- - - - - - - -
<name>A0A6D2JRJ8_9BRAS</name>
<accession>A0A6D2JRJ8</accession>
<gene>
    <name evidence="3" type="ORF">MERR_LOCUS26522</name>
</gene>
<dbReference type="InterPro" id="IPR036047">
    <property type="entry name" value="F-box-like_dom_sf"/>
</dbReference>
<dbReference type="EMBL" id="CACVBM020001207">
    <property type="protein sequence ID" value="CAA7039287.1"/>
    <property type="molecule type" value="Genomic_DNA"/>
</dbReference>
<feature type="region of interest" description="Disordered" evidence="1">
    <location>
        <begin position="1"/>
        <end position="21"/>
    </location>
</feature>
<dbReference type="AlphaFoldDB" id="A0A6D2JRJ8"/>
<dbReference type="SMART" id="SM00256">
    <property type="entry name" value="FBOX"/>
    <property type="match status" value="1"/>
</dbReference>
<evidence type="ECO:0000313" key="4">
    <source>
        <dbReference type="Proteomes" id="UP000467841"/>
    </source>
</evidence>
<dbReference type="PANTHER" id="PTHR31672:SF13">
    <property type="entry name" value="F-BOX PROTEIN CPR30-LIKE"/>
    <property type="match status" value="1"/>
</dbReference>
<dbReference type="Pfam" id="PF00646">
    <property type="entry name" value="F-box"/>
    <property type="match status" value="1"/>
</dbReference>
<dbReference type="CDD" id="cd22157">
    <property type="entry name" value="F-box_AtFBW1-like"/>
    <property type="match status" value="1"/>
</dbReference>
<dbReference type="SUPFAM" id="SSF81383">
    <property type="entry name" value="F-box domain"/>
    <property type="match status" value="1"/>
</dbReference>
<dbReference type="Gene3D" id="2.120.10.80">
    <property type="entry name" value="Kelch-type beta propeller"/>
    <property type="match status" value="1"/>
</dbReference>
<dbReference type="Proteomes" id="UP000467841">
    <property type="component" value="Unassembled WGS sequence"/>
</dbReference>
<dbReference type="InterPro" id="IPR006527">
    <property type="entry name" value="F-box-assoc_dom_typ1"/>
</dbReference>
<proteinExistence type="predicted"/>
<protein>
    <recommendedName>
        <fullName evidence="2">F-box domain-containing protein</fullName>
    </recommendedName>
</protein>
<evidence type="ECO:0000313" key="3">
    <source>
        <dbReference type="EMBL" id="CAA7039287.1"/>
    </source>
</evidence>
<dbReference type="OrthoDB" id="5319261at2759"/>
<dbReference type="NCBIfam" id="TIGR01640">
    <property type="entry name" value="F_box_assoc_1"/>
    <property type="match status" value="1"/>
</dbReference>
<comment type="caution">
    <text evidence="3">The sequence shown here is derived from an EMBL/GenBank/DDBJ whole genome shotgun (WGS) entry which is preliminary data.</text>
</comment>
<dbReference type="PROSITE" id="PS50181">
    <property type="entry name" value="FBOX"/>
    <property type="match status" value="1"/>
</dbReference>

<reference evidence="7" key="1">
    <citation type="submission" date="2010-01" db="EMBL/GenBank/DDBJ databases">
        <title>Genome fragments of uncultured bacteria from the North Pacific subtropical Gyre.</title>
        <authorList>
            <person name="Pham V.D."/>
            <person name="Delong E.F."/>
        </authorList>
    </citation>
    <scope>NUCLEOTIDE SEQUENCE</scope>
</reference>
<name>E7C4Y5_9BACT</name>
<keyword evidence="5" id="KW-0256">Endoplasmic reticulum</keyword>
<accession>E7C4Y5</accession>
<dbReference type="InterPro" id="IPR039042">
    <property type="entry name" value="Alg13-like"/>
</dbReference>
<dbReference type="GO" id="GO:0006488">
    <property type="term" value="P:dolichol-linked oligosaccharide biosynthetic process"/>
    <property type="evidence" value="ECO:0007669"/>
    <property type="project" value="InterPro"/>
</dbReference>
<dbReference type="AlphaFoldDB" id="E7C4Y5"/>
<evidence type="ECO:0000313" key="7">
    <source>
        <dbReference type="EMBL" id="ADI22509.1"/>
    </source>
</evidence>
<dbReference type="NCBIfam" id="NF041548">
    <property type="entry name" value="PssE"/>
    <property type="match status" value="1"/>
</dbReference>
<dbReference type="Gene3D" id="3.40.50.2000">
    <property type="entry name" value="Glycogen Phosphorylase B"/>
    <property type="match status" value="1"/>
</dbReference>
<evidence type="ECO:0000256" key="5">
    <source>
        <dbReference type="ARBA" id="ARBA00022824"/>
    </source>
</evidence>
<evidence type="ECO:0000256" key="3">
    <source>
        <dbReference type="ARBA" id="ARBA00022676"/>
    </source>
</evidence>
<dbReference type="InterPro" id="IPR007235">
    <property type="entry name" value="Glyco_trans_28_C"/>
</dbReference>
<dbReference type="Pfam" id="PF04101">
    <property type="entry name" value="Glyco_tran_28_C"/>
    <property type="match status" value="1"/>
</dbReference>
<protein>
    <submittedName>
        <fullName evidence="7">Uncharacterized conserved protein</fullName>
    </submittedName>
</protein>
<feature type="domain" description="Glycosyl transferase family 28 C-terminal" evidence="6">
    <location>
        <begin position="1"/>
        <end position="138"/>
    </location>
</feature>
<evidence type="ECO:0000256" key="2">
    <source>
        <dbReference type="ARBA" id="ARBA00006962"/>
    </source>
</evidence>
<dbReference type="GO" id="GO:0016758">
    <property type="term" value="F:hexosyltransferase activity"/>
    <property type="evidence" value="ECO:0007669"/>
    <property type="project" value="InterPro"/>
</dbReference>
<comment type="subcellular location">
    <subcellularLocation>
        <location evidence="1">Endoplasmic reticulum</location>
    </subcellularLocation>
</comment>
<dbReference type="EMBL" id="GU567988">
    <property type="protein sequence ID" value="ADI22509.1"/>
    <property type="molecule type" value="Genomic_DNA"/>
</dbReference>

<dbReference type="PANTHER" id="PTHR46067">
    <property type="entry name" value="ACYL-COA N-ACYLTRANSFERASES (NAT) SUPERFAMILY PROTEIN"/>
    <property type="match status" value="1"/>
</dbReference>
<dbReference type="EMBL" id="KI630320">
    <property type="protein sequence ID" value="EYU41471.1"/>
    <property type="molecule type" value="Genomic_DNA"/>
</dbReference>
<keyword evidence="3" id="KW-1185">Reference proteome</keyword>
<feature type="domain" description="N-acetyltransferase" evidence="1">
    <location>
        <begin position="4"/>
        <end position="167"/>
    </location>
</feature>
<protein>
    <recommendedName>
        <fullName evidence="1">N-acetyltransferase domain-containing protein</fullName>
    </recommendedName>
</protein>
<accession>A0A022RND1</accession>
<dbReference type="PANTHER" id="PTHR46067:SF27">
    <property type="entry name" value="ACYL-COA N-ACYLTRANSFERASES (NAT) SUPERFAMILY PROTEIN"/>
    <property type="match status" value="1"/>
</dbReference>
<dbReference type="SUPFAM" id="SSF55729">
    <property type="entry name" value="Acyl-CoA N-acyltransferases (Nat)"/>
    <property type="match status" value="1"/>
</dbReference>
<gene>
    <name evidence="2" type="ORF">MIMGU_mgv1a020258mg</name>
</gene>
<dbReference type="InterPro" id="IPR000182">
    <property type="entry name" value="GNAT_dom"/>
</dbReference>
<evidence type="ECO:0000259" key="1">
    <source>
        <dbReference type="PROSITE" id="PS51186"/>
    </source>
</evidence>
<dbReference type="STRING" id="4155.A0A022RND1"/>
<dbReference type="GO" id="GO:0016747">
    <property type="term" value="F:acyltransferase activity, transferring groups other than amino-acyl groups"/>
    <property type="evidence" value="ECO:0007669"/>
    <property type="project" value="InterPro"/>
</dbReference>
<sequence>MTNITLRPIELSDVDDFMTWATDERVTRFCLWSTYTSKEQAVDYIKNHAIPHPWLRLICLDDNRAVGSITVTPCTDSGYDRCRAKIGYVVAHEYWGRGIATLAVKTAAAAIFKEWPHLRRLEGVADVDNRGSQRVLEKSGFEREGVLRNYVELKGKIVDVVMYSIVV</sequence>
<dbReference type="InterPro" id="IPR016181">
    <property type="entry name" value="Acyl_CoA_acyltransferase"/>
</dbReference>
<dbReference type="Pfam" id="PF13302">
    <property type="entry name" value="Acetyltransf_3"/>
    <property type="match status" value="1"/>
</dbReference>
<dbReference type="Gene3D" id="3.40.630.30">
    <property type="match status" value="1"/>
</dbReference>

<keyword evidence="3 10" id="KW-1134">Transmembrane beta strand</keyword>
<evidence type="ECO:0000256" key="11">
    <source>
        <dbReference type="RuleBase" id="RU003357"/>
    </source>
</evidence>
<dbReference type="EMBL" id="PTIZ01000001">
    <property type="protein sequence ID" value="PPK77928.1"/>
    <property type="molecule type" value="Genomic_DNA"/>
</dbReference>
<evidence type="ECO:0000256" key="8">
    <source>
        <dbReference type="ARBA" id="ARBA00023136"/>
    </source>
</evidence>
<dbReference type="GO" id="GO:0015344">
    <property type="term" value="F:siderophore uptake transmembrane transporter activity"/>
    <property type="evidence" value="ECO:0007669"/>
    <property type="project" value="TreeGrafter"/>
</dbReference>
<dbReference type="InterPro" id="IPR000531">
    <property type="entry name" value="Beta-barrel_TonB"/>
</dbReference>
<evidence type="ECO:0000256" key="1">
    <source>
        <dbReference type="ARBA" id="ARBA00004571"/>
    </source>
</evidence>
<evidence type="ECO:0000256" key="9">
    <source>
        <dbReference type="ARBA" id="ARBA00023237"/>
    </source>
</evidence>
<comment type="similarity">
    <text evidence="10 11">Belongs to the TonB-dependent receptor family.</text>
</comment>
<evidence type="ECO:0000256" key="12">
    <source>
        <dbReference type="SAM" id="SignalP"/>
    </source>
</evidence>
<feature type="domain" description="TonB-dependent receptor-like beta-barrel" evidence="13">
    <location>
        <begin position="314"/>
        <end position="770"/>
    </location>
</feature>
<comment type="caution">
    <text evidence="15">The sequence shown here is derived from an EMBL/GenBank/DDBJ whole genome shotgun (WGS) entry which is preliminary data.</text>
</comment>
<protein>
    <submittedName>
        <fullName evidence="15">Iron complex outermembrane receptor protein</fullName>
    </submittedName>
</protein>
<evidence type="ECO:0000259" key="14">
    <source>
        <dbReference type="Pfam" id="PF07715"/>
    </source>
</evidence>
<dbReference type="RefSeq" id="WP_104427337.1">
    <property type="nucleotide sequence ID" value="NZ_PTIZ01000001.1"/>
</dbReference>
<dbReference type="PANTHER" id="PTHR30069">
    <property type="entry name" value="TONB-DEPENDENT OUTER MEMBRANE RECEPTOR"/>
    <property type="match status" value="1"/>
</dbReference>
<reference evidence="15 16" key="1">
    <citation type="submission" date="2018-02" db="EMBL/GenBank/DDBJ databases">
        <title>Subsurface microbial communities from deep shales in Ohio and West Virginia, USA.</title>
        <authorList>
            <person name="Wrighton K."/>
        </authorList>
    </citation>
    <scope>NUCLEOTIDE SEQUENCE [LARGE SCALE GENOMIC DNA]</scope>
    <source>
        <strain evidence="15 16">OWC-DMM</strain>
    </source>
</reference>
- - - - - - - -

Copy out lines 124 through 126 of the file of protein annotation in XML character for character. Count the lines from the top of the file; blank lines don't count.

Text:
    <property type="entry name" value="Glyco_trans_28_C"/>
</dbReference>
<dbReference type="Pfam" id="PF04101">